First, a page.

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18 September 2007
Mature LOBSTER has a wide reach
 

The LOBSTER project, which has developed a pilot European infrastructure for accurate Internet traffic monitoring, concludes this week with its final review on 18 September.

Within the past four months, the number of passive monitoring sensors installed in the LOBSTER infrastructure has risen to 50, with around 200,000 new cyberattacks being detected. This is in addition to the 400,000 attacks that were captured during the previous year, and reflects the expansion of the sensor network and improved detection methods.

Sensors are now deployed in several European countries, as well as Singapore and the United States. They continue to monitor more than 2 million IP addresses, with the aggregate traffic capacity on the monitoring links exceeding 75 gigabits per second. The locations of sensors in the network can be viewed using Google Maps, where a click on each icon allows their traffic data to be examined.

A selection of the cyberattacks captured by LOBSTER’s sensors have also had their payload traces anonymised and have been made publicly available for research purposes via an 'attack trace repository'.

LOBSTER software

The sensors use software developed by the project. It is available on a bootable Linux CD that allows users to try it out before installation. The project also released new versions of the Stager application - a system for aggregating and presenting network statistics - and the Ruler language that allows for high-speed matching and rewriting of network traffic based on regular expressions. (More details below.)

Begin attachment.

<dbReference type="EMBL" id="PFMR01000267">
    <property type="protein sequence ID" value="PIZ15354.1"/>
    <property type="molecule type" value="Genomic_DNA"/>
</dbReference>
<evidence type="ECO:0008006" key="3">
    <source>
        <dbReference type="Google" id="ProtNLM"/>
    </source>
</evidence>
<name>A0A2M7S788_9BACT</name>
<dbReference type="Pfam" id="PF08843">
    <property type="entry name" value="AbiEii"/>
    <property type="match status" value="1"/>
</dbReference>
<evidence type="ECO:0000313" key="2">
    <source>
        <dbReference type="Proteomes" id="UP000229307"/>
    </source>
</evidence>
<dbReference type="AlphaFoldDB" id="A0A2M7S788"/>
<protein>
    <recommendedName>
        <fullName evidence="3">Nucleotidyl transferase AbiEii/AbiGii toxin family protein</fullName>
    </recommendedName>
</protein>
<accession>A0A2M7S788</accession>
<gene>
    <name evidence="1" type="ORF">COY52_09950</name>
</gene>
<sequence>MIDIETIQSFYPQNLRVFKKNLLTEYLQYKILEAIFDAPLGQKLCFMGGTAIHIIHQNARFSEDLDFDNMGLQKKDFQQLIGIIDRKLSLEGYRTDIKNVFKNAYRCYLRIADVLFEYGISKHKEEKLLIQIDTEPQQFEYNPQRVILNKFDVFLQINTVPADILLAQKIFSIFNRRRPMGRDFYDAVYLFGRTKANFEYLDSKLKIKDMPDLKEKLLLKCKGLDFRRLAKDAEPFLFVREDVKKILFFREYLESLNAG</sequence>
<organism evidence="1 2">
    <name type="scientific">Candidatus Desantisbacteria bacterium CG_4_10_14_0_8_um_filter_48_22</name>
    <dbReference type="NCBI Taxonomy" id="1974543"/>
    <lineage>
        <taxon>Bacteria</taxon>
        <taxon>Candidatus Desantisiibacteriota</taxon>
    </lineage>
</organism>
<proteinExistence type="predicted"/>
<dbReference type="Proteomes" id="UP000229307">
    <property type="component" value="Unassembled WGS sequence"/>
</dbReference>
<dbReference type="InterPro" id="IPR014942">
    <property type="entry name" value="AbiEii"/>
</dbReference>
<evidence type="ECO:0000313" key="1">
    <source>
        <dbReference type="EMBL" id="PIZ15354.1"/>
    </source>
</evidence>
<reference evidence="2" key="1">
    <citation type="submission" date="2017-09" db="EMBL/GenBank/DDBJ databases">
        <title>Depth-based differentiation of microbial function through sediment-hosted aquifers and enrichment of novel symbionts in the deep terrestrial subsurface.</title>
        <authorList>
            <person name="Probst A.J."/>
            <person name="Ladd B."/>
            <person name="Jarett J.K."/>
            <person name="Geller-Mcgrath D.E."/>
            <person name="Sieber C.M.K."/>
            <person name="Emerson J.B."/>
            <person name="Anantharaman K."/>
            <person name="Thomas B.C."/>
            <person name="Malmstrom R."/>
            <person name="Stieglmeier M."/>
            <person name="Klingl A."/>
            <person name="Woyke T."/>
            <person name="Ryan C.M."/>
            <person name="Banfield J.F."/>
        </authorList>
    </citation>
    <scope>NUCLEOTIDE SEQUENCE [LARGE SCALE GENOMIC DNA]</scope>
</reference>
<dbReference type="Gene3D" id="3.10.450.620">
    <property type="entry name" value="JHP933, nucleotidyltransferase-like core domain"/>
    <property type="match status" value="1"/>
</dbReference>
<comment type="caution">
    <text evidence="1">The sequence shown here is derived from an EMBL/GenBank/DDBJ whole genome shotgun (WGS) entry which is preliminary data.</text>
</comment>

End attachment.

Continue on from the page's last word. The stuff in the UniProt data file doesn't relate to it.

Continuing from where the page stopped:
The LOBSTER infrastructure is unique in Europe and one of only three similar infrastructures that exist in the world today.

The project was comprised of nine partners including research organisations, commercial partners and National Research and Education Networks (NRENs).

More Detailed Information

LOBSTER's passive Internet monitoring sensors are deployed in Bulgaria, Cyprus, the Czech Republic, Greece, FYR Macedonia, Montenegro, the Netherlands, Norway (including Svalbard), Serbia, and Spain, as well as Singapore and the United States.

The sensors use commodity PC hardware with a variety of network adapters (which include the specialised DAG card as well as regular NICs).

The project's version of the Stager application is a system for aggregating and presenting network statistics, and although tailored for using NetFlow data, it is generic and can be customised to present and process any kind of network statistics. The back-end collects data with flow-tools, and stores reports in a database before automatically producing daily, weekly and/or monthly statistics. A web front-end can present data as tables, matrices or plots, with fully customisable reports.

The project's new version of Ruler language is simple to use, as well as being extremely powerful and fast (payload scanning at gigabits per second). Back-ends exist for general-purpose CPUs, Intel IXP2400 network processors and Xilinx FPGAs.

Rulerproxy is a complementary Linux-based program that allows one to apply Ruler filters to reassembled TCP streams (e.g. to scan for worms, unwanted content, or to rewrite/anonymise regex patterns).

Links

LOBSTER homepage

LOBSTER sensor network

The LOBSTER attack trace repository and report

Bootable CD of LOBSTER sensor software

New version of the Ruler language

New version of the Stager application